Bulathsinhala and Ingiriya in the Kalutara district, Kotapola, Pasgoda and Pitabeddara in the Matara district and Neluwa and Tawalama in the Galle district are also prone to landslides if intense rain continues.

The extent of damage in Haldumulla was assessed with the assistance of the Air Force. Air force Spokesman Wing Commander Gihan Seneviratne said Bell 412 helicopters from SLAF Base in Ratmalana carried out an inspection operation. Badulla District Secretary Nimal Abeysiri said prepared food and dry rations have been provided to families affected by the present landslide.

“Nine families have to be moved out. Once the investigations are completed, measures will be taken to support the families to relocate,” he said.
Emeritus Professor of Geology Kapila Dahanayake told the Sunday Times that people continue to erect buildings and cultivate in old landslide areas, resulting in the re-activation of landslides due to loose soils.

“Demarcation of risk zones with the assistance of experienced personnel is essential,” he said. “This will help to reduce casualties and damage. Locations should be identified while looking into factors such as high-intensity rainfalls.”

Professor of Geography V. Nandakumar said intensity in the weather pattern was occurring with climate change.

“In developed countries, dangerous or high-risk zones are marked and development is restricted,” he pointed out. “Temporary high-intensity rainfall above 100m can trigger landslides.”

Prof. Nandakumar said land use and rainfall changes should be monitored closely, especially in landslide-risk zones. The Meteorology Department warned of showers and thundershowers during the day and night as well as temporary localised strong winds during thundershowers in the coming week.

Meeriyabedde families still without homes

Grief-stricken families who lost their loved ones and houses to last year’s Koslanda, Meeriyabedde landslide still wait for the new homes they were promised, almost six months after the tragedy.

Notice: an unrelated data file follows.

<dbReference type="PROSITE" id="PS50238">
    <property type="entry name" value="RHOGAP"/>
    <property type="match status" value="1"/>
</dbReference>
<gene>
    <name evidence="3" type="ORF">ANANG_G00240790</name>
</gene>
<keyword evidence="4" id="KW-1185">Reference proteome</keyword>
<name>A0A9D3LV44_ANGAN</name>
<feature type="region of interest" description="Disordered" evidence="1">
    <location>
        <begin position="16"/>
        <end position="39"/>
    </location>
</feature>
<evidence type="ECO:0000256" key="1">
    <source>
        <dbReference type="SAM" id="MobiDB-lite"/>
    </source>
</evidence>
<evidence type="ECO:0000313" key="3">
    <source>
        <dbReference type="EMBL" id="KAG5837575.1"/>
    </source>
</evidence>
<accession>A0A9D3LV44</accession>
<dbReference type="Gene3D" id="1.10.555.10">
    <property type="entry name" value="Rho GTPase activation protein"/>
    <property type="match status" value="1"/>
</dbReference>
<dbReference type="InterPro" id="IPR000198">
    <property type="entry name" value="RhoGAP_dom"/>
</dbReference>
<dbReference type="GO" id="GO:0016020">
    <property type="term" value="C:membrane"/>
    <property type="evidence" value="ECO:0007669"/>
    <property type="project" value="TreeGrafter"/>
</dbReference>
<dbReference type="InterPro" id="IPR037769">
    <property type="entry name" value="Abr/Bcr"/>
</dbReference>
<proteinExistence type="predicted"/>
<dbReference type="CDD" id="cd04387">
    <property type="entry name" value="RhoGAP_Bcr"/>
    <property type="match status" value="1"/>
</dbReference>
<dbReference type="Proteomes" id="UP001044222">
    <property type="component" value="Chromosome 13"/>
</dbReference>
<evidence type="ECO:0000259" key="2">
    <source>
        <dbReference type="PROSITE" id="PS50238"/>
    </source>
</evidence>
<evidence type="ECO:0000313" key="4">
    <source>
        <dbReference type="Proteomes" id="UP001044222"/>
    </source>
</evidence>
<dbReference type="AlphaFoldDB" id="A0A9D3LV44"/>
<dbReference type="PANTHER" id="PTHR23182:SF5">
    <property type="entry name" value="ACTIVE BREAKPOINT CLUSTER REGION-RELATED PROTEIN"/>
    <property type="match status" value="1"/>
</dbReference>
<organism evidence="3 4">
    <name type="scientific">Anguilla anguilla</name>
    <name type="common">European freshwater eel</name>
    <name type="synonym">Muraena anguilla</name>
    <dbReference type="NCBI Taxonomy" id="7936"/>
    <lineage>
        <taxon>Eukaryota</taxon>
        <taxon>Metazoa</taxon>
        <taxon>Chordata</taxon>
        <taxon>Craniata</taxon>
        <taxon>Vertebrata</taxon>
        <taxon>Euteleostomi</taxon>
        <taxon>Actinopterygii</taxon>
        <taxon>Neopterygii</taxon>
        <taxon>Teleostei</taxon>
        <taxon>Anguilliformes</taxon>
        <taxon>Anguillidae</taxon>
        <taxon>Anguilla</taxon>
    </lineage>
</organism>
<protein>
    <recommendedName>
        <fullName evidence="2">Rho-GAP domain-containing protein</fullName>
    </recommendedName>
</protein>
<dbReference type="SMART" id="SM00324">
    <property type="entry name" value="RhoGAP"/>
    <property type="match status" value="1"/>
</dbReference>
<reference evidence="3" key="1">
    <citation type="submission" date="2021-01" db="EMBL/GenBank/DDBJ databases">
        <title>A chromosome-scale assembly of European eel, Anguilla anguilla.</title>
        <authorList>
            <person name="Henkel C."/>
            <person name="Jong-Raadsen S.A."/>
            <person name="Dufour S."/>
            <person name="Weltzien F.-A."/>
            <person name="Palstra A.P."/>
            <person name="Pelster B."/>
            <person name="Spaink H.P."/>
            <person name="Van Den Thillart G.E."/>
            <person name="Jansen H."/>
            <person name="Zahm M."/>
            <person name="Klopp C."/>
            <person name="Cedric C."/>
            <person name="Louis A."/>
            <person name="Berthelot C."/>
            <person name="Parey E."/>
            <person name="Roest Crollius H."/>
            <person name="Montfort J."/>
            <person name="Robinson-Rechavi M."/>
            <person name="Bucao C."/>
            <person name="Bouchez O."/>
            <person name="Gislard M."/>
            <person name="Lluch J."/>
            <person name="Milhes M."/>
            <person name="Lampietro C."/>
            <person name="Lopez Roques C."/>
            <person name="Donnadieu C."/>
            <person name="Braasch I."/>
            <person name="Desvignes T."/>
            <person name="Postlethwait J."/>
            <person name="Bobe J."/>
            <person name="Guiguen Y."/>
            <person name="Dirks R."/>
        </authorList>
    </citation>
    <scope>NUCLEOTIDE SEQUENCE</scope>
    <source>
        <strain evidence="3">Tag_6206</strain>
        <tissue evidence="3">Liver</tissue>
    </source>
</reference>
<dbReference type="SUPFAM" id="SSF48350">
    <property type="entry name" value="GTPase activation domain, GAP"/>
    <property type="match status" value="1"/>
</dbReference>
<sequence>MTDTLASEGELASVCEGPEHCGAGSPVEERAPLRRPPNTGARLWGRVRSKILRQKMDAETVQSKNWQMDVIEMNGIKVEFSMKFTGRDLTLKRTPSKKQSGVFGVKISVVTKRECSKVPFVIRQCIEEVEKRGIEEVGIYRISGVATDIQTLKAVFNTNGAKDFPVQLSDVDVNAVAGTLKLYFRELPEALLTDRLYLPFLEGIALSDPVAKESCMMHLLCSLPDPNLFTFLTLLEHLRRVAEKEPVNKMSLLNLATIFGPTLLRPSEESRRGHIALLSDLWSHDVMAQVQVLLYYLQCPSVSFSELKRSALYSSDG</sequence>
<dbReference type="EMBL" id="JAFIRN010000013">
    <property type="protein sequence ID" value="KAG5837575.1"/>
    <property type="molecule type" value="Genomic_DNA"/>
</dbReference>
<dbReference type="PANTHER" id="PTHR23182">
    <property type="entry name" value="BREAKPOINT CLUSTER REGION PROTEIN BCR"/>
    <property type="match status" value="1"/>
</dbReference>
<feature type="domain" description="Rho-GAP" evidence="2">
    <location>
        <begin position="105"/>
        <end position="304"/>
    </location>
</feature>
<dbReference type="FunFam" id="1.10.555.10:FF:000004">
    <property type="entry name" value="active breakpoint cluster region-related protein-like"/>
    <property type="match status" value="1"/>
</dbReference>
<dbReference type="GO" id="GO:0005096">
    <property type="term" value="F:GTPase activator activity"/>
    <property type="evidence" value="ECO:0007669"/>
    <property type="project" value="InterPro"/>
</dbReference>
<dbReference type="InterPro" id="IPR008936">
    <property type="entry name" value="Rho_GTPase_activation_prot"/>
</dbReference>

The landslide that took place in Haldumulla divisional secretariat in Badulla district on October 29 last year took away more than 30 lives, with bodies of about 12 people found. About 75 students of Ampitiya Estate, who were at school at the time of the incident, lost parents.

Among the 63 buildings destroyed were houses, kovil, community centre, dairy collection centres, telecommunication centre, three estate bungalows and shops.

Badulla District Secretary Nimal Abeysiri said though there was a delay initially, 75 houses are currently under construction, with each house to be located in a seven-perch plot. Construction work is being co-ordinated by the District Secretary with the assistance of the Urban Development Authority and the army.

Residents of Meeriyabedde say the housing project is still at foundation level. The location of the housing scheme was changed following the public’s request and now is being built in Makaldeniya-Poonagala area.

The District Secretary said 81 families are presently housed at Mahakanda tea factory. The Sunday Times learns that more than 300 persons are living there in crowded rooms.

The Director of the Disaster Management Ministry’s National Disaster Relief Services, A. Wimalaweera, said although food and essential items had been provided, financial compensation had not been paid to the victims.

The decision to build new houses had been decided by a Cabinet-appointed committee with a number of ministries.

Advertising Rates

Please contact the advertising office on 011 - 2479521 for the advertising rates.